The Iowa House of Representatives passed a long-awaited water quality funding bill, Senate File 512, making it the first piece of legislation to head towards Governor Kim Reynolds’ desk to sign in 2018.
The bill sets up a Water Quality Infrastructure Fund within the Division of Soil Conservation in the Iowa Department of Agriculture to help fund programs that are means tested by the Iowa Nutrient Reduction Strategy (INRS). Total funding for the bill is $280 million dollars over 12 years, according to Rep. John Wills (R-District 1), the bill’s sponsor, and will be used for cost-sharing and cost-reduction programs to allow contributors of point (municipalities and industry) and non-point (farm land) pollution to implement science backed strategies to reduce nitrogen and phosphorus runoff that contributes to the hypoxic “dead zone in the Gulf of Mexico.
The bill uses two sources of funding to back up the intents of the legislation. Beginning in July 2018, one cent would be redirected from the sales tax on water usage in municipalities to the fund. In 2018-2019, that number jumps to two cents redirected, and then three cents in 2019-2020, redirected. Then, in 2020, an additional $15 million goes to the program, annually, until 2029. This $15 million comes from gambling receipts that are currently paying off the debt to the Vision Iowa Program. The debt expires in 2020, meaning that the $15 million spent on debt services can be redirected. The bill would sunset in 2029, as would the funding allocation and excise tax.
Previously passed by the Senate in the final days of the 2017 legislative session, Senate File 512 was met with much disagreement when it came time for the House to bring the bill to a vote that same year. The House, already prepared with it’s own water quality funding bill, HF 612, decided to attach that bill as an amendment to the Senate’s bill. In the final hours of the 2017 session, the Senate rejected the House’s amendment, rendering the House edition of the bill dead.
In a previous interview with InsideSources, Chair of the Natural Resources and Environment Committee Sen. Ken Rozenboom (R-District 40) said that attempts were made to compromise between the two chambers in the final 24 hours of the 2017 session, but all attempts had “fallen apart.” The main disagreement between the two chambers, both Republican controlled, was the longterm source of funding for the bills, and the responsible parties for managing the funds and implementing the INRS. With the Senate rejecting the amended bill last year, the House was confronted with its first debate and vote in 2018, facing pressure from Reynolds (who said a water quality bill was the first bill she wanted to sign) and Secretary of Agriculture Bill Northey to get the law passed.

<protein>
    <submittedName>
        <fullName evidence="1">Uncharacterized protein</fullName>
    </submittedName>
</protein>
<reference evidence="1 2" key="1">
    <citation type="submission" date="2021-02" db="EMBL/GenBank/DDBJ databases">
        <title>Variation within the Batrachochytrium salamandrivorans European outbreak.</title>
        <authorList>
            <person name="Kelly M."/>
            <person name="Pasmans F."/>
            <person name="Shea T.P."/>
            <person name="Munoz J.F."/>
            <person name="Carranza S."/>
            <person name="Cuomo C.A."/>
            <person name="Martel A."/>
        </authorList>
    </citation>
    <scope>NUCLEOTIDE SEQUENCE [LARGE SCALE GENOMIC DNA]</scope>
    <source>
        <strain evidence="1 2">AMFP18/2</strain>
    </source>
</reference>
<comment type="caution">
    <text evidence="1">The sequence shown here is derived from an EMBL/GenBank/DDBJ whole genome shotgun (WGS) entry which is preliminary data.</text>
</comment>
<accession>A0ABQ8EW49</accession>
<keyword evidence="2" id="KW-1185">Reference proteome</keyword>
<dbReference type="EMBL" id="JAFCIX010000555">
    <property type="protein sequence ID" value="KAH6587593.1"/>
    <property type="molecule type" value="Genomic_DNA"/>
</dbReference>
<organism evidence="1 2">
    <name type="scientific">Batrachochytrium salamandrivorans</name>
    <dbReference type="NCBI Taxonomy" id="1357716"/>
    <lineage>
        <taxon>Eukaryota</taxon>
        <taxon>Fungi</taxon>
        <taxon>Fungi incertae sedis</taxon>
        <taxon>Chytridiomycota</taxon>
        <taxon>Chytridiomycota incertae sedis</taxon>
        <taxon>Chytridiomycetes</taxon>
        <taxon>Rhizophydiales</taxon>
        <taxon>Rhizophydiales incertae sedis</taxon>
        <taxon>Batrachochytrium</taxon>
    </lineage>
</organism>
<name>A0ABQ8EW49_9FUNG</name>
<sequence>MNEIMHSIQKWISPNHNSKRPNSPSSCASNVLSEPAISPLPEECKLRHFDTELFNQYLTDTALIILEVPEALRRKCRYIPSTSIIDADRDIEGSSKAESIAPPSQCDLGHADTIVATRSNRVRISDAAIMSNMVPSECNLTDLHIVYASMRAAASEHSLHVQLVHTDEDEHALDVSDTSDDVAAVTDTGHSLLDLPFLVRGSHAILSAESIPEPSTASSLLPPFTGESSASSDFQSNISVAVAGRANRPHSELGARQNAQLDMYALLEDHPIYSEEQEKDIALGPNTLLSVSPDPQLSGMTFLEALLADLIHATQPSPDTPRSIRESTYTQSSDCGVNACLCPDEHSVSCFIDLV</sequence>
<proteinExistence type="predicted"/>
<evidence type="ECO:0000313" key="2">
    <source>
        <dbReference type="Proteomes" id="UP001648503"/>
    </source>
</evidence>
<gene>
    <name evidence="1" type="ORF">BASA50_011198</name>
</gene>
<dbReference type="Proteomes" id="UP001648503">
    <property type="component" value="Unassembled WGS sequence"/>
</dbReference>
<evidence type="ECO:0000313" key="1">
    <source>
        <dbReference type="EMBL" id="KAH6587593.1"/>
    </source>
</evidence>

Though the bill was approved by a 59-41 margin, public comment from Representatives was mainly negative towards the passage of the bill, with House Ways and Means Committee Member Rep. Chip Baltimore (R-District 47), a key legislator in drafting the House bill, citing a “lack of integrity” in all parts of this particular legislative process.
“To be perfectly blunt,” Baltimore said, “the tactics used to get us to this point lacked integrity. I will be very very frank. I can’t stand seeing my name up on that board above the recession motion. The motivating group and factors and tactics behind this motion are doing a disservice in my opinion to the farmers of the state of Iowa.”
Other members of the House said that without knowing what the chamber’s recommendations were for the $34 million in budget cuts for fiscal year 2018, it would be unwise to allocate new money this early in the session. Other members said that the Senate bill wasn’t a compromise and that the bill still left many questions unanswered about addressing water quality in the state. Baltimore went so far as to question the governor and the Senate’s intentions of “continuing the conversation” on water quality either in 2018 or 2019.
“Only this last week have I heard comments coming from the Senate saying ‘oh yeah they’re going to work on stuff,’” Baltimore said. “Well if it wasn’t a priority for them last year, why in the heck what it be a priority now? I will be literally shocked if any substantive bill comes out of this session in terms of improving Senate File 512, because if it could have been done, it would have been done right now, but there is an organization that doesn’t want that to happen.”
Wills said that he has several bills in a draft state that address three core issues that the Senate file fails to address, including allowing rural water associations to access the program dollars, allowing industries outlined in the INRS to use the funding, and allowing the state to have access to private conservation practices used on private lands. Wills did not have a timeline for when these bills would be ready to circulate.